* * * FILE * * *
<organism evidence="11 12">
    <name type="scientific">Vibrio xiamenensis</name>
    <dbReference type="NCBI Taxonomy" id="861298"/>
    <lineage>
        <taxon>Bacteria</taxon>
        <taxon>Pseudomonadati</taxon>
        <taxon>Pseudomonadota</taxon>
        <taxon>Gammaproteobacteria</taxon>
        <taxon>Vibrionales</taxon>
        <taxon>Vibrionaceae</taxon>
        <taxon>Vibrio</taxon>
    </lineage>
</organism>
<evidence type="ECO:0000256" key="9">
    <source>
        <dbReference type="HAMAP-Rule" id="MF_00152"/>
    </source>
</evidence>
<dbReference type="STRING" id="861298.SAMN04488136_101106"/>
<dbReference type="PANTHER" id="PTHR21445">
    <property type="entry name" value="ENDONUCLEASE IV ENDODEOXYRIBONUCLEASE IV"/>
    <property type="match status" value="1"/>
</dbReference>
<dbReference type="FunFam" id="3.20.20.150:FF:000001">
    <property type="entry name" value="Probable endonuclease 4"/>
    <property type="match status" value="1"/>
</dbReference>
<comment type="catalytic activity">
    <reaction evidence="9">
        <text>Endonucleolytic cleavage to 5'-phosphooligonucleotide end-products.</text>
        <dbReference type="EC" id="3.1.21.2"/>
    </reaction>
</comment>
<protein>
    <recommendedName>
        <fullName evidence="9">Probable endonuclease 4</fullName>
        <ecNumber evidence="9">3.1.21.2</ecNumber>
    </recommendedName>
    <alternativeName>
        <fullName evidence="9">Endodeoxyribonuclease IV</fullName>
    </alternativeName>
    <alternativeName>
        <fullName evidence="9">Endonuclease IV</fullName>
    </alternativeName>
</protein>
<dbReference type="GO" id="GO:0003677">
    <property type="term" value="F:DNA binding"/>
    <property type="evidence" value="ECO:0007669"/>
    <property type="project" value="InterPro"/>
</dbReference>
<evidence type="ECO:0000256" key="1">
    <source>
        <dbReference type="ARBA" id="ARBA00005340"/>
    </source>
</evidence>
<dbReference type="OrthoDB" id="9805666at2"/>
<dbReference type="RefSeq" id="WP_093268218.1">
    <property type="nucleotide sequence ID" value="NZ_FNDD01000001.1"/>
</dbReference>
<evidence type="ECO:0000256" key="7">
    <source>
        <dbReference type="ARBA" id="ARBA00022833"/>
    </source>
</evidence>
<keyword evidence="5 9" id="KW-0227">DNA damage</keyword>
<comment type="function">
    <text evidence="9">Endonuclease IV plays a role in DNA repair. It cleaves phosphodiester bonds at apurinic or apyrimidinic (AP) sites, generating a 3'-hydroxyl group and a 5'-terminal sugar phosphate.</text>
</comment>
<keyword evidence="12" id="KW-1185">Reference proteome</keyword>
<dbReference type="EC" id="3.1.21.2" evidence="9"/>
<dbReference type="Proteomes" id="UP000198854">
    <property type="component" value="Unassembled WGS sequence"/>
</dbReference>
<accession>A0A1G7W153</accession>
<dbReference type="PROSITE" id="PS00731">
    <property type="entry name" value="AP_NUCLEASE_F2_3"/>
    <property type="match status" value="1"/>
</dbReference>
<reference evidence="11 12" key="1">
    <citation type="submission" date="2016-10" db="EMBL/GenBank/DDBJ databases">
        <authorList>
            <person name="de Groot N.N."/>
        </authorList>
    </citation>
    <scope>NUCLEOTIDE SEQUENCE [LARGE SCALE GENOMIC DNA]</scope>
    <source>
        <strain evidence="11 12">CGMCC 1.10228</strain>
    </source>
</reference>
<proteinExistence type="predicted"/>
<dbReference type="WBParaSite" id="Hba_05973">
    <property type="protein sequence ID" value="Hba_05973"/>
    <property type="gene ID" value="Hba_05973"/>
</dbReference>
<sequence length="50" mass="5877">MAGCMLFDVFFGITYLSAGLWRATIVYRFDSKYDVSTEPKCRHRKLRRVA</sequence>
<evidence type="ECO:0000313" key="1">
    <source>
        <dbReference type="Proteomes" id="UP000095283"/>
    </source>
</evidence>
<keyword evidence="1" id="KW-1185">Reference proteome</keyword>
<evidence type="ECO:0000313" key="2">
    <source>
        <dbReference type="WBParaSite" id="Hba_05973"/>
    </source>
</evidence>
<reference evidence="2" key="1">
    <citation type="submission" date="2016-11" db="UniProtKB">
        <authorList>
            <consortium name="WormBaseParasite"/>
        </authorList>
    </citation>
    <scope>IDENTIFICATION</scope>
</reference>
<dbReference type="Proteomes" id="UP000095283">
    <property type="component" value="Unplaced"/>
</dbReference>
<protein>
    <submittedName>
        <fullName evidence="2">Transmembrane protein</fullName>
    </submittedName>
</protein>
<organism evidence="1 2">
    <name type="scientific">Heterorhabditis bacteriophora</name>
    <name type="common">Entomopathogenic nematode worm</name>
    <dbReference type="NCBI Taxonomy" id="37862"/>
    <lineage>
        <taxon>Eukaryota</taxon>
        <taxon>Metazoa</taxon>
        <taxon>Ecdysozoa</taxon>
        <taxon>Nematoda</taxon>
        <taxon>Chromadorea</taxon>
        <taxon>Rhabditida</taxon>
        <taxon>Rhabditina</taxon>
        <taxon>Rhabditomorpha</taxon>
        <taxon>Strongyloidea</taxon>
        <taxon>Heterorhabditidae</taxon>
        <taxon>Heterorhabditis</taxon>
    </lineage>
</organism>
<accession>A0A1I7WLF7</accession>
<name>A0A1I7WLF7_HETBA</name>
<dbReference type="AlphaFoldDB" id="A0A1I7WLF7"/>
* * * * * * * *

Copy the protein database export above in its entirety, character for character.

<organism evidence="11 12">
    <name type="scientific">Vibrio xiamenensis</name>
    <dbReference type="NCBI Taxonomy" id="861298"/>
    <lineage>
        <taxon>Bacteria</taxon>
        <taxon>Pseudomonadati</taxon>
        <taxon>Pseudomonadota</taxon>
        <taxon>Gammaproteobacteria</taxon>
        <taxon>Vibrionales</taxon>
        <taxon>Vibrionaceae</taxon>
        <taxon>Vibrio</taxon>
    </lineage>
</organism>
<evidence type="ECO:0000256" key="9">
    <source>
        <dbReference type="HAMAP-Rule" id="MF_00152"/>
    </source>
</evidence>
<dbReference type="STRING" id="861298.SAMN04488136_101106"/>
<dbReference type="PANTHER" id="PTHR21445">
    <property type="entry name" value="ENDONUCLEASE IV ENDODEOXYRIBONUCLEASE IV"/>
    <property type="match status" value="1"/>
</dbReference>
<dbReference type="FunFam" id="3.20.20.150:FF:000001">
    <property type="entry name" value="Probable endonuclease 4"/>
    <property type="match status" value="1"/>
</dbReference>
<comment type="catalytic activity">
    <reaction evidence="9">
        <text>Endonucleolytic cleavage to 5'-phosphooligonucleotide end-products.</text>
        <dbReference type="EC" id="3.1.21.2"/>
    </reaction>
</comment>
<protein>
    <recommendedName>
        <fullName evidence="9">Probable endonuclease 4</fullName>
        <ecNumber evidence="9">3.1.21.2</ecNumber>
    </recommendedName>
    <alternativeName>
        <fullName evidence="9">Endodeoxyribonuclease IV</fullName>
    </alternativeName>
    <alternativeName>
        <fullName evidence="9">Endonuclease IV</fullName>
    </alternativeName>
</protein>
<dbReference type="GO" id="GO:0003677">
    <property type="term" value="F:DNA binding"/>
    <property type="evidence" value="ECO:0007669"/>
    <property type="project" value="InterPro"/>
</dbReference>
<evidence type="ECO:0000256" key="1">
    <source>
        <dbReference type="ARBA" id="ARBA00005340"/>
    </source>
</evidence>
<dbReference type="OrthoDB" id="9805666at2"/>
<dbReference type="RefSeq" id="WP_093268218.1">
    <property type="nucleotide sequence ID" value="NZ_FNDD01000001.1"/>
</dbReference>
<evidence type="ECO:0000256" key="7">
    <source>
        <dbReference type="ARBA" id="ARBA00022833"/>
    </source>
</evidence>
<keyword evidence="5 9" id="KW-0227">DNA damage</keyword>
<comment type="function">
    <text evidence="9">Endonuclease IV plays a role in DNA repair. It cleaves phosphodiester bonds at apurinic or apyrimidinic (AP) sites, generating a 3'-hydroxyl group and a 5'-terminal sugar phosphate.</text>
</comment>
<keyword evidence="12" id="KW-1185">Reference proteome</keyword>
<dbReference type="EC" id="3.1.21.2" evidence="9"/>
<dbReference type="Proteomes" id="UP000198854">
    <property type="component" value="Unassembled WGS sequence"/>
</dbReference>
<accession>A0A1G7W153</accession>
<dbReference type="PROSITE" id="PS00731">
    <property type="entry name" value="AP_NUCLEASE_F2_3"/>
    <property type="match status" value="1"/>
</dbReference>
<reference evidence="11 12" key="1">
    <citation type="submission" date="2016-10" db="EMBL/GenBank/DDBJ databases">
        <authorList>
            <person name="de Groot N.N."/>
        </authorList>
    </citation>
    <scope>NUCLEOTIDE SEQUENCE [LARGE SCALE GENOMIC DNA]</scope>
    <source>
        <strain evidence="11 12">CGMCC 1.10228</strain>
    </source>
</reference>
<proteinExistence type="predicted"/>
<dbReference type="WBParaSite" id="Hba_05973">
    <property type="protein sequence ID" value="Hba_05973"/>
    <property type="gene ID" value="Hba_05973"/>
</dbReference>
<sequence length="50" mass="5877">MAGCMLFDVFFGITYLSAGLWRATIVYRFDSKYDVSTEPKCRHRKLRRVA</sequence>
<evidence type="ECO:0000313" key="1">
    <source>
        <dbReference type="Proteomes" id="UP000095283"/>
    </source>
</evidence>
<keyword evidence="1" id="KW-1185">Reference proteome</keyword>
<evidence type="ECO:0000313" key="2">
    <source>
        <dbReference type="WBParaSite" id="Hba_05973"/>
    </source>
</evidence>
<reference evidence="2" key="1">
    <citation type="submission" date="2016-11" db="UniProtKB">
        <authorList>
            <consortium name="WormBaseParasite"/>
        </authorList>
    </citation>
    <scope>IDENTIFICATION</scope>
</reference>
<dbReference type="Proteomes" id="UP000095283">
    <property type="component" value="Unplaced"/>
</dbReference>
<protein>
    <submittedName>
        <fullName evidence="2">Transmembrane protein</fullName>
    </submittedName>
</protein>
<organism evidence="1 2">
    <name type="scientific">Heterorhabditis bacteriophora</name>
    <name type="common">Entomopathogenic nematode worm</name>
    <dbReference type="NCBI Taxonomy" id="37862"/>
    <lineage>
        <taxon>Eukaryota</taxon>
        <taxon>Metazoa</taxon>
        <taxon>Ecdysozoa</taxon>
        <taxon>Nematoda</taxon>
        <taxon>Chromadorea</taxon>
        <taxon>Rhabditida</taxon>
        <taxon>Rhabditina</taxon>
        <taxon>Rhabditomorpha</taxon>
        <taxon>Strongyloidea</taxon>
        <taxon>Heterorhabditidae</taxon>
        <taxon>Heterorhabditis</taxon>
    </lineage>
</organism>
<accession>A0A1I7WLF7</accession>
<name>A0A1I7WLF7_HETBA</name>
<dbReference type="AlphaFoldDB" id="A0A1I7WLF7"/>